How about a look-see at settings today, given we touched upon scenes in the last editing post?
Setting relates to time and location/place in fiction—the “milieu” in which a tale transpires. There can be ethnic, political, and communal components, as well as mood or ambiance. Setting can be very specific (year and city) or it can be descriptive (a dilapidated warehouse on an industrial waterfront).
Settings can be a major facet of the story or merely serve as background, and whatever your choice, use description, dialog, actions and reactions to help establish it.
Don’t shy away from using setting as a conflict for your plot/storyline—a place could provide friction and tension given what is happening there at the time (a flood or earthquake) or serve as a source of obstruction (lack of people or resources during dire moments).
Example: Despite the excruciating pain, Ted shakily tied another strip of cloth around his bleeding leg. The nearest cottage was two miles away, through dense woodland. To boot, heavy wet snow was falling more intensely now. Could his young brother, Jason, make it safely there and back?
Time: the duration [of time] a story spans or the actual period (22nd century, Dark Ages, 1950s).
Ethnic, political and communal components may affect characters in different ways, considering the era, perceptions and sentiments.
A dark rainy night will impart a different impression or feeling than a bright sunny day. An incident at Easter may be perceived differently than one occurring at Halloween. Give thought to what sort of emotions you’d like to invoke in your readers and how you might do that through various and varying time factors. Think about time passing by, running out, seemingly [or truly] standing still.
Don’t forget symbolic connotations: a sunrise can signify birth or rebirth; a brilliant sun and sky might represent hope or success (a positive factor); night could symbolize something mysterious or perilous, or unknown.
Example A: Knowing the robbers were close behind, John anxiously rode along the raging river. Jamestown wasn’t far off. Hopefully, everything there was all right, given the unsavory group who’d visited last month.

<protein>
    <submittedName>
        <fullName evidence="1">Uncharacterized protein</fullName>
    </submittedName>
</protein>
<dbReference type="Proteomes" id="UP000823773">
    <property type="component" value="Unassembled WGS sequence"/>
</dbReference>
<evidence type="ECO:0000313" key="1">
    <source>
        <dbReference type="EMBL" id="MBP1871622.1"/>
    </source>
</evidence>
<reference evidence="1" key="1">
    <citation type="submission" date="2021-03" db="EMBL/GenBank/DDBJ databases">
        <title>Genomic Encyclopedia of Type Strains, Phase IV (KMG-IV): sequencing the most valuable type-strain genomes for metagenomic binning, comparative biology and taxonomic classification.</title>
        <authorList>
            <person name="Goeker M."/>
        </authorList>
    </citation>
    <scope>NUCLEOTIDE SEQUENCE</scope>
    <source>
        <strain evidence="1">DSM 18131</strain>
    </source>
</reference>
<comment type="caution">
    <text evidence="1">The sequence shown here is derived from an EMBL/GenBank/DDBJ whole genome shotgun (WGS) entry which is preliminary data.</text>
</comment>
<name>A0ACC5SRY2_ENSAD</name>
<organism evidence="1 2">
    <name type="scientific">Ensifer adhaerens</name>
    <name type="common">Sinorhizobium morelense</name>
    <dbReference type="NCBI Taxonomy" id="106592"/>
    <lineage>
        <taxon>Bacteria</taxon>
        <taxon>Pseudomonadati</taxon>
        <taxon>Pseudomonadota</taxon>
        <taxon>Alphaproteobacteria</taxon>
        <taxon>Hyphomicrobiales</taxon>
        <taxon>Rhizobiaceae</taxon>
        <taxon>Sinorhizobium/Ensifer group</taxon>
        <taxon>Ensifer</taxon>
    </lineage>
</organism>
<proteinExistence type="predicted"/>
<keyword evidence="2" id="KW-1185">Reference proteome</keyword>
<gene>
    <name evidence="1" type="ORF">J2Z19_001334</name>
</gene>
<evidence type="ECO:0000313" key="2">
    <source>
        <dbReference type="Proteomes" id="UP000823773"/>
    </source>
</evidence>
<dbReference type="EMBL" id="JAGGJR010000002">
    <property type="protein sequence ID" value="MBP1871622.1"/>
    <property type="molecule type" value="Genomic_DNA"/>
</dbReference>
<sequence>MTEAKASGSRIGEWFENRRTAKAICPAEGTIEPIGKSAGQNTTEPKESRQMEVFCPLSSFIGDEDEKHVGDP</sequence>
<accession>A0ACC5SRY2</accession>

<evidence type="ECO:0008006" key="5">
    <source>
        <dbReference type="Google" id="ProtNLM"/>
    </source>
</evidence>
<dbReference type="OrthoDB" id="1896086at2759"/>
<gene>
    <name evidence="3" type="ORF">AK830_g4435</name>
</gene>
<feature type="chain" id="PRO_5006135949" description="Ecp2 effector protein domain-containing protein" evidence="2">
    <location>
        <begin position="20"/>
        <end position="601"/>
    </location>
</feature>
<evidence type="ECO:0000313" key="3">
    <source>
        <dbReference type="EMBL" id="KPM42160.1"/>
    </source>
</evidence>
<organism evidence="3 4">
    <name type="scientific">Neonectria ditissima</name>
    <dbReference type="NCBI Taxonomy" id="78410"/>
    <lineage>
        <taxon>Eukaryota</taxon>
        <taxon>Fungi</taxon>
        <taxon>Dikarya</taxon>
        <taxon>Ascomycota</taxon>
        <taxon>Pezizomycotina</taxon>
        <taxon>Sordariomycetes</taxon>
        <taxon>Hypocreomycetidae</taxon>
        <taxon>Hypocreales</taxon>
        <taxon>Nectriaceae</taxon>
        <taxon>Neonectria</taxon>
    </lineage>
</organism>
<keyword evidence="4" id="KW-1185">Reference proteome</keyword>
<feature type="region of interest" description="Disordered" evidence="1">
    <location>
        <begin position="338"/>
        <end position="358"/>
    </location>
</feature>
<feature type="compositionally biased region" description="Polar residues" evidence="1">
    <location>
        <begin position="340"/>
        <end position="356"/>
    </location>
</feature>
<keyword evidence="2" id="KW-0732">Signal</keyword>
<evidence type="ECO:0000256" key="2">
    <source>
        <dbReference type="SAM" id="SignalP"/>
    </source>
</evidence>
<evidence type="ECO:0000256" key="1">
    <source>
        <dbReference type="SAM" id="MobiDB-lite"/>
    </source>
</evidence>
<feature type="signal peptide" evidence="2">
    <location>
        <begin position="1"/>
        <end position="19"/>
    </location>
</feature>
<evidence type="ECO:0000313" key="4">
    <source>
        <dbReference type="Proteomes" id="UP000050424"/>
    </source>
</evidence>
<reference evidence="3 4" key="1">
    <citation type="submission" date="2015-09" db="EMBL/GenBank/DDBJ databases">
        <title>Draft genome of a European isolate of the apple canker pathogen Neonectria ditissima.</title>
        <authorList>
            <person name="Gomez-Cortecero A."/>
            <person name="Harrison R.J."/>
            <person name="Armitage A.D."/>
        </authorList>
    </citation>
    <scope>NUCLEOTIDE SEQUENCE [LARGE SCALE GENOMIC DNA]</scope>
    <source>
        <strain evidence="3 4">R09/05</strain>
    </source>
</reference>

Example B: Knowing the stage-robbers were close behind, John anxiously urged his mount along the raging river. Jamestown wasn’t far off, but who knew what he’d find there, given the vicious band of civil-war renegades who’d ridden through last month—then returned.
Location/place: where the story is set, such as a country or state, city or town, neighborhood or woodland, or even an alternative world.
While the location can be fictional—like planet Xaltoxon3B—it still needs to smack of realism. Give thought as to how you “paint” that setting. Add famous buildings and popular parks, lakes and rivers, celebrations (some towns have decades-old fairs and parades), distinctive culinary delights.
When a setting takes place in a particular country or historical period, remember that there are language nuances, traditional dress and/or uniforms, never mind different modes of travel (to name but a few).
Do your due diligence—get to know the location(s) and place(s) you’re writing about, even if they’re truly fictional (envision them).
Example A: Larry and Jeena ambled along the park in the cool weather, feeding ducks and squirrels. They stopped to watch a group of excited tourists take countless photos.
Example B: Embracing the brisk March weather, Larry and Jeena ambled along the Boston Common, feeding ever-hungry ducks and scampering squirrels. Amused by eager tourists taking photos by the Soldiers and Sailors Monument, they decided to stop and offer local history.
Mood/ambiance/atmosphere: a feeling the story aims to convey (dark and mysterious, animated and fun, sad and forlorn).
Express mood through all features—narrative, dialog, actions and reactions.
Exterior factors—such as weather and climate, season and temperature—can influence events and incidents, and characters’ feelings or outlooks. Christmas, for example, would normally be a happy time . . . unless your character had an exceptionally bad experience one year. Nothing like adding twists and turns and flips to affect mood and/or add emotion (like excitement or tension).
Show, don’t tell. Be descriptive, but not overly so that you create that snoozzze effect. Provide details through dialog, too. Mix it up.
Descriptions and details will give life to your settings. Be vivid. Ensure they’re clear, convincing and credible (even if they’re not real).
Example A: Whistling, Johnny walked along the traffic-heavy street and nodded to passersby on his way home.
Example B: Whistling a 90s boy-band song, Johnny sauntered along a litter-lined Brooklyn street and nodded to passersby scurrying to get out of the December cold. Droning traffic and raucous music from various clubs and shops wouldn’t dampen his mood. He could smell the cream-heavy mac-n-cheese and feel the cheer waiting at home.
Consider adding smells, sights, sounds, and tastes. You can be subtle or calculated, detailed or vague—but ensure your “place” enables the story/plot to bloom and blossom. As the artist, you have a vast canvas–the page. Have at it, my friends.